Blue Mountains Catchment

My part of the catchment

The Blue Mountains catchment lies mostly within the World Heritage-listed Blue Mountains National Park. The park is remarkable for its rare and ancient plants, isolated animal populations tucked away in its deep gorges, and Aboriginal and European cultural history.

Many of the spectacular lookouts and walking tracks in the region were developed for Victorian era honeymooners and day-trippers, who arrived by steam train on the new western railway. Weirs and dams were built to supply the steam locomotives, and with the arrival of more tourists and residents, domestic water supply dams soon followed.

The Blue Mountains six water supply dams were built between 1907 and 1942 in a small group of bushland valleys covering only a combined 22 square kilometres. Two-thirds of the catchments are within the Blue Mountains National Park.

These catchments are also Special Areas, which means that public access is restricted. Special Areas protect water quality by providing buffer zones of pristine bushland around dams and immediate catchment areas.

There is no public access to the five water supply dams in the Blue Mountains. There is limited public access to some bush tracks near Woodford Creek Dam, which is no longer used for water supply.

Your water supply

Three catchments supply six dams in the Blue Mountains:

  • Katoomba catchment (5 square kilometres) feeds water to the Lower, Middle and Upper Cascade dams on Cascade Creek.

  • Blackheath catchment (7.2 square kilometres) feeds water to Greaves Creek Dam and Lake Medlow Dam on Adams Creek.

  • Woodford catchment (9.8 square kilometres) feeds water to Woodford Creek Dam at the junction of Bulls and Woodford creeks.

The catchments are small, narrow and steep. The dams are also small, and because rainfall is sometimes unreliable, storage levels can change rapidly.

For these reasons the Blue Mountains water supply can be supplemented by water from outside the mountains.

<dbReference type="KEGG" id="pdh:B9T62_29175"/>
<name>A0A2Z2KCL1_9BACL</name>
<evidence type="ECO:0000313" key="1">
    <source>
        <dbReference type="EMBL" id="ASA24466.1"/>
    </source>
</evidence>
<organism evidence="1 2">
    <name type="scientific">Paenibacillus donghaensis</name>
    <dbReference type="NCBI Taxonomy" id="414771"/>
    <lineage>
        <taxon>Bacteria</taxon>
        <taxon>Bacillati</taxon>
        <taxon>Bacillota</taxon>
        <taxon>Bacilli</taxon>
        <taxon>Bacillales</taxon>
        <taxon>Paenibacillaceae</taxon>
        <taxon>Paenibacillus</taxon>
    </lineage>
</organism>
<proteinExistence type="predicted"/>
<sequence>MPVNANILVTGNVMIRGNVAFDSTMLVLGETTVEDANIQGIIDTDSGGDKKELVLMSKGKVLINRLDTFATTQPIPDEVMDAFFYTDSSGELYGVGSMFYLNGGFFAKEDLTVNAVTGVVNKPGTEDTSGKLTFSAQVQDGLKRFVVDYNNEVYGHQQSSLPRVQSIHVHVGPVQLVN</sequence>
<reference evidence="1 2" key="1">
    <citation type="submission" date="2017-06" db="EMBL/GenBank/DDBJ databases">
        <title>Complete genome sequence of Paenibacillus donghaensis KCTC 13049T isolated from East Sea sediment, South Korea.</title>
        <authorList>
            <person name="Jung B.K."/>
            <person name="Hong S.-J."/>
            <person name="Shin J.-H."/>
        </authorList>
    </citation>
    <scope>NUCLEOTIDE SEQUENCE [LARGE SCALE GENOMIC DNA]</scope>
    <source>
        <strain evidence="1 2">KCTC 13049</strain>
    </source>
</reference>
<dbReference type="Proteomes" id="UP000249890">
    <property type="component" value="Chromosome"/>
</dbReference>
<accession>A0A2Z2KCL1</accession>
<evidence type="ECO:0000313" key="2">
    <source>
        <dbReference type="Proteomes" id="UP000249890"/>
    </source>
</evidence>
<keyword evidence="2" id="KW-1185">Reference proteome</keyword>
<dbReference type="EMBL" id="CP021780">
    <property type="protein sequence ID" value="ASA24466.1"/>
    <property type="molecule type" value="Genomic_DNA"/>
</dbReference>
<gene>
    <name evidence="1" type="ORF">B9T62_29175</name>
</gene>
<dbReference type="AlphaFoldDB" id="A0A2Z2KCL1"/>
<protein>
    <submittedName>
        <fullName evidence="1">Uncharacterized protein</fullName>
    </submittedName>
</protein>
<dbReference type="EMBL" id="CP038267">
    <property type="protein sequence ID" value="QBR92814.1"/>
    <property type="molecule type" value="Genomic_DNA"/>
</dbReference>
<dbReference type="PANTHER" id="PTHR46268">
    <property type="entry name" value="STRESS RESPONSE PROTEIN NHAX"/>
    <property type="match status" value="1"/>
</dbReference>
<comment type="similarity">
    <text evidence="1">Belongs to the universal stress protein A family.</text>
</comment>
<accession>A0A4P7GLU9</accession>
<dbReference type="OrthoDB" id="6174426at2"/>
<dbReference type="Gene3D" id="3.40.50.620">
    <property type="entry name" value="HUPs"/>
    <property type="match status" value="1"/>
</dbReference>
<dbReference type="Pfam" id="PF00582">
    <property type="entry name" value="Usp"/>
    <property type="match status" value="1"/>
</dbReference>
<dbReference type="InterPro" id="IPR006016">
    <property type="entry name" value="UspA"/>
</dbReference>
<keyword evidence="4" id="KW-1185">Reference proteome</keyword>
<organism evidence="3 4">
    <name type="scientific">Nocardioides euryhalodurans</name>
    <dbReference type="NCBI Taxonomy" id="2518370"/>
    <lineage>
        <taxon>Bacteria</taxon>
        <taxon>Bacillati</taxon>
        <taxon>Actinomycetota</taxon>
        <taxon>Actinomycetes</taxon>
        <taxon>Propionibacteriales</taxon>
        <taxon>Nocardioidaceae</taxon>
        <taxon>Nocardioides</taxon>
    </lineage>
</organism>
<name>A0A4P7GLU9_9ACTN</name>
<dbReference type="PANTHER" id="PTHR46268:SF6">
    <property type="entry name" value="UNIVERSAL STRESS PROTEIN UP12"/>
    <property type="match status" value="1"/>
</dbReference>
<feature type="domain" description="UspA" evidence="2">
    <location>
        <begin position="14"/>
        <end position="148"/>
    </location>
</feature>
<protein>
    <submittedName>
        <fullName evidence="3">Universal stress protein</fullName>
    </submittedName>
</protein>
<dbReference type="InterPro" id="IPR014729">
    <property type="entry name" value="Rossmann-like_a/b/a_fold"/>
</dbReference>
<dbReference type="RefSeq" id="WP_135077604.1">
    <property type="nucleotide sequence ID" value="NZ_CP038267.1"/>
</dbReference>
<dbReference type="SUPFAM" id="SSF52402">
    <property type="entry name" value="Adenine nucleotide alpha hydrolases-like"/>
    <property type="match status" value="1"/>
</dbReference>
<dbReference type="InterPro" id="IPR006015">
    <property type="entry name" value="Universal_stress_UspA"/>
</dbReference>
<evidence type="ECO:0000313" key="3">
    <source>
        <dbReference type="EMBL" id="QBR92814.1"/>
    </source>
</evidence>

Residents in the lower mountains get their water from Warragamba Dam, treated at the Orchard Hills filtration plant. Residents in the middle and upper mountains are supplied from the Cascade filtration plant, which draws water from the three Cascade dams at Katoomba and the nearby Greaves Creek and Lake Medlow dams.

The water supply in the upper and middle mountains can be topped up when needed from Oberon Dam or Duckmaloi Weir in the Fish River Scheme, west of the Great Dividing Range at Oberon.

In the area

Cascades Dam

The Upper, Middle and Lower Cascade dams near Katoomba, built between 1908 and 1938, supply the nearby Cascade water filtration plant that supplies the middle and upper Blue Mountains

Greaves Creek Dam

Greaves Creek Dam near Blackheath was the last of the dams built as part of the development of the upper Blue Mountains

Lake Medlow Dam

Believed to be one of the thinnest dam walls in the world when completed in 1907, Lake Medlow Dam was the first of the dams built as part of the development of the upper Blue Mountains.

View of how the Blue Mountains water supply catchment fits in your local council area

Living in the area

Developers & Council

Learn about the best approaches for managing stormwater during and after construction - for a home site or large development.

Developers & Council

Find out how you can look after your property at the same time as caring for your local catchment and waterways.

Developers & Council

Get practical tips on onsite wastewater systems - whether you have just moved to a property or are installing a new system.


Monday 18 October
2,426,169 ML
2,581,850 ML
9,030 ML
1,290 ML
3,065 ML
Monday 18 October